Fidelity Kastrow has been living in Berlin since she was eight years old, when it was still the capital of East Germany. “The fall of the Berlin Wall had a significant impact on my life and was followed by the reunification that in my experience first took part in the clubs, with the LGBTI community at the fore-front,” she says. “East Berlin was completely lawless for a few years, which made it easy for me to get into clubs as a very young teen.” Fidelity played her first DJ gig in her adopted city in 2007. Two months later she played Tresor´s reopening weekend, headlined UK clubs Canvas, Mass and SeOne, and became aresident at London’s itinerant fetish institution, Torture Garden. She’s been a resident at Berlin’s premier underground warehouse club Sisyphos since 2012, spinning energetic, high-intensity techno every month in the club’s cavernous Hammahalle. “When I discovered Sisyphos it was a kind of salvation and gave me back that feeling I had in my early clubbing days, that sense of unity and community,” she says. “It felt rough, real and sincere, just like the Berlin I grew up in.” As well as DJing, she co-presents weekly radio show Berlin Soul, has written and co-written tracks and delivered vocals for Inspiral Carpets’ Martyn Walsh’s solo project Spartak, and released a vinyl EP on Sisyphos’ label Sisyphon. She is currently in the studio finishing more tracks.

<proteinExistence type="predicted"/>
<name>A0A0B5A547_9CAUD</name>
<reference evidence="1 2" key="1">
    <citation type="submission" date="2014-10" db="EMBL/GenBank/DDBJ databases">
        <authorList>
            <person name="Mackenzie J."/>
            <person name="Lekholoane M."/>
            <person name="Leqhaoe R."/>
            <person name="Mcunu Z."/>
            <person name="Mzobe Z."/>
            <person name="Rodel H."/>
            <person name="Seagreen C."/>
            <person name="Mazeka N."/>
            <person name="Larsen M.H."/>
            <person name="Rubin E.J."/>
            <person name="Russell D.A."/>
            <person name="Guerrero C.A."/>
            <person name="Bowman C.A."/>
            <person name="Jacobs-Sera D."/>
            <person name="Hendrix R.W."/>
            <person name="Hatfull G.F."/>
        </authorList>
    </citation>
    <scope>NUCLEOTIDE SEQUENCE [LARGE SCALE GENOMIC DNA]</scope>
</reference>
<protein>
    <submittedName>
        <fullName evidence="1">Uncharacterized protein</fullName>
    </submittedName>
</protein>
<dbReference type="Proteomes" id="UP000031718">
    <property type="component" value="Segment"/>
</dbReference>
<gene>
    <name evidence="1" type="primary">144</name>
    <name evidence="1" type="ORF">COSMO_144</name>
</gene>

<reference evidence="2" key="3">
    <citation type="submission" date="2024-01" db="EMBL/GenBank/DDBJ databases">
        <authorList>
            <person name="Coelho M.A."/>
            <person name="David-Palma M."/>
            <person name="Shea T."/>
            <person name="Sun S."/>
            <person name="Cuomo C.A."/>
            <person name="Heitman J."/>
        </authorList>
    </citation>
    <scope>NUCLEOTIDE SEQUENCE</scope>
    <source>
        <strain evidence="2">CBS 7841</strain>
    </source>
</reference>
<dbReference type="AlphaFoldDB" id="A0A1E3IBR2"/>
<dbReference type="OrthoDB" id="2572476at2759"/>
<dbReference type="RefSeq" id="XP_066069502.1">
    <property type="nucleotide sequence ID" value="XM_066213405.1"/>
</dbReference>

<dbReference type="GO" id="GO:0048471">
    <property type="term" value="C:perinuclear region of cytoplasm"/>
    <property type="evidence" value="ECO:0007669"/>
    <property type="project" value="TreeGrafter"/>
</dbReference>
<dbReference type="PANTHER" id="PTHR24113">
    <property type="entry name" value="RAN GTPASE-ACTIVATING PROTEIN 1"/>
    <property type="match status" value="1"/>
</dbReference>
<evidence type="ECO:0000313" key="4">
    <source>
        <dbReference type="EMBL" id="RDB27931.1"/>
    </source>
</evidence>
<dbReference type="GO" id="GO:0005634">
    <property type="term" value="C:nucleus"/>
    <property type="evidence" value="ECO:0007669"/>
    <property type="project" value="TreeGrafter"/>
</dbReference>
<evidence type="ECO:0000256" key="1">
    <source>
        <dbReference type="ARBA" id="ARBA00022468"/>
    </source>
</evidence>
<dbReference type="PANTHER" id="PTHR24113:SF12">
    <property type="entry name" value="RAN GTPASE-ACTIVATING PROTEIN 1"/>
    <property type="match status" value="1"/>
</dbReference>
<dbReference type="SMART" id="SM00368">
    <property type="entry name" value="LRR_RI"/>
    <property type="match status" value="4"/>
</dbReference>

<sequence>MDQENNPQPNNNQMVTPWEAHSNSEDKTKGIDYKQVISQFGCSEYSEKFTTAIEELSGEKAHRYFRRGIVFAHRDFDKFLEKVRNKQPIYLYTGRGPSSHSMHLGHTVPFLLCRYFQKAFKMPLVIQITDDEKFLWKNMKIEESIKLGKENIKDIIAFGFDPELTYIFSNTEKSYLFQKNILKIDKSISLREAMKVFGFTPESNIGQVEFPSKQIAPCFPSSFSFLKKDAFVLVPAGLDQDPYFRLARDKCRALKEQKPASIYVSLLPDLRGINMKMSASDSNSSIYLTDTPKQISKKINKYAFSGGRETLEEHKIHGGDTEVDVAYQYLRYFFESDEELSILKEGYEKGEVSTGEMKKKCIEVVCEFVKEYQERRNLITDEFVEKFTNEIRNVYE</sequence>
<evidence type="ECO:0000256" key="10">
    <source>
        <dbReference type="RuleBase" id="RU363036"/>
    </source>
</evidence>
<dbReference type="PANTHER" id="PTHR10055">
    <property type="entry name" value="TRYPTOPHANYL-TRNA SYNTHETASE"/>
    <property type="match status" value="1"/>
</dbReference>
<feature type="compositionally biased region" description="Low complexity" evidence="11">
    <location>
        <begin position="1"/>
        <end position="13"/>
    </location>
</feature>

Fidelity Kastrowy plays Berlin Berlin at Egg London on April 21